When you make your reservations, you get the choice of either the steak or the chicken for dinner. And their serious about they’re food; when they say chicken, they mean a whole chicken. And the steaks are 26 to 30 ounces. That’s almost two pounds of steak!

Should be an experience, one I’ll write about sometime in the near future, if I’m not comatose from that much red meat.

Back from Florida; local happenings

We’re back from Florida none the worse for wear; we actually got back Saturday late, missing hurricane Wilma by two days. As my friend Kerry said, ironic that the one time we should pick to visit Florida, the biggest storm ever tracked starts building up nearby.

Florida was… flat and humid. No, really.

Well, it was. Anyway, we had a good time. My wife’s grandparents have a swimming pool (of course) so we spent a lot of time in it. And of course we drove up to Disney World for a few days (three and a half hours each way), that was a trip; it’s utterly mind-boggling just how big Disney World is. We only had time to visit the Magic Kingdom (which is basically all of Disney Land), and part of Epcot.

Some general Florida observations, from an outsider: what’s up with drivers there? Nobody uses turn signals! And apparently they’ll hit-and-run other cars in parking lots (which seemed to happen to us— borrowing the grandparents’ car— on our mini-trip to Disney) all the time, we’re told. Also, everywhere you go— and I mean everywhere— there’s air conditioning. All the time. Many times we were in restaurants and it was too cold— people were wearing sweaters or jackets. Not what you expect to see in Florida, of all places.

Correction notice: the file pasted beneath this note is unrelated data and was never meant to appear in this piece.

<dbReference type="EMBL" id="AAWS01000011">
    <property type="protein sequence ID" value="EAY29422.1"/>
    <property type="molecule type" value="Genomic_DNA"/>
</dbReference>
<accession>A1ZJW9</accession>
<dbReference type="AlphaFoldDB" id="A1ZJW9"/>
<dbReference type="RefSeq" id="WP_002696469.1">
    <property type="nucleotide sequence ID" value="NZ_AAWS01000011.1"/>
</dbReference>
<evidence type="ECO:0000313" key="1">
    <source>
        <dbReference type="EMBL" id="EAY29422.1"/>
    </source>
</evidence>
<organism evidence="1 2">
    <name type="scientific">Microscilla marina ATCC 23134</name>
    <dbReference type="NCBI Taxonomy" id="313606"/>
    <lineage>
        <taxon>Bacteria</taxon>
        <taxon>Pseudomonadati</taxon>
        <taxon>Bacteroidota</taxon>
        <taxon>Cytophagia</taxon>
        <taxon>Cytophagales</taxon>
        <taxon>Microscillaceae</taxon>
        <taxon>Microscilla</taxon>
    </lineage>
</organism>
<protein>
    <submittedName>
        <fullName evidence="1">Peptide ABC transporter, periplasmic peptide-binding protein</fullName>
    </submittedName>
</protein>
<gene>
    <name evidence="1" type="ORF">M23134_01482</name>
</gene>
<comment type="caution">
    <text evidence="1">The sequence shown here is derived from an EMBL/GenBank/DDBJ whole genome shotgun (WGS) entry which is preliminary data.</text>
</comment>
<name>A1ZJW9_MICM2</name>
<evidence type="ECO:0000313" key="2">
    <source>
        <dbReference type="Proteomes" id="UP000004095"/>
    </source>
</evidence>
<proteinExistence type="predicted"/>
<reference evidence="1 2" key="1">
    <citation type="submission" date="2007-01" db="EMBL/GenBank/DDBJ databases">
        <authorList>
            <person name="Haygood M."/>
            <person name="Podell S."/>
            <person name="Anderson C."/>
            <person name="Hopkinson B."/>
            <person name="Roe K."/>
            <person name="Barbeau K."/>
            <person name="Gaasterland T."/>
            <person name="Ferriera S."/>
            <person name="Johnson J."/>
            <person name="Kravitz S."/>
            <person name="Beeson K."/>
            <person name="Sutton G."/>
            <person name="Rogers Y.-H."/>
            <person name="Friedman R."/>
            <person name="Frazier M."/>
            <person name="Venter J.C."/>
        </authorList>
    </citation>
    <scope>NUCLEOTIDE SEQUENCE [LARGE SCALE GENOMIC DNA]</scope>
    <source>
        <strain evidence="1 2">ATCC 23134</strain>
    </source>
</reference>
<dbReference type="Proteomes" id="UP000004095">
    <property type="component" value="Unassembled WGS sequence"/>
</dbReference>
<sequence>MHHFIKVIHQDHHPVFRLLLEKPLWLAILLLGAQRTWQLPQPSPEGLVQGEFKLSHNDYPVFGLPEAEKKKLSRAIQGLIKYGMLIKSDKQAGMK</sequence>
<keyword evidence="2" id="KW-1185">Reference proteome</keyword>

Didn’t see any gators (in the wild, anyway). I was kind of hoping.

Meanwhile, it’s interesting to note some of the local goings-on while we were away:

  • There was an E. coli outbreak at McGrath’s; Bulletin story here, here. Damn, I knew there was a reason I’m always resisting going to eat there… What really worries me though is the Bulletin’s article states, “No changes in McGrath’s operating procedure were suggested”— say what? Yeah, I’m done.
  • More information has come to light regarding Deschutes County Commissioner Tom DeWolf’s sex abuse scandal: details from the investigation reveal that he allegedly put his hand down two separate women’s pants and groped their genitals. Bulletin story here, story here. Not surprisingly, DeWolf is resigning. His statement is here. Not really much more to say, other than I’m not really surprised. That’s some seriously stupid shit to do, Tom.

Anything exciting anybody wants to tell me about?

Off to Florida tomorrow

Ah, we’re quite the travelers this year: tomorrow we’re flying out to Florida for a week. We’ll be visiting my wife’s grandparents near Fort Lauderdale and yes, taking some time to drive up to Orlando for Disney World.

It probably goes without saying that I won’t be online much, or at all. We’re taking the laptop, but time and connectivity may not permit much. I’m not too devastated by this.

See y’all on the other side.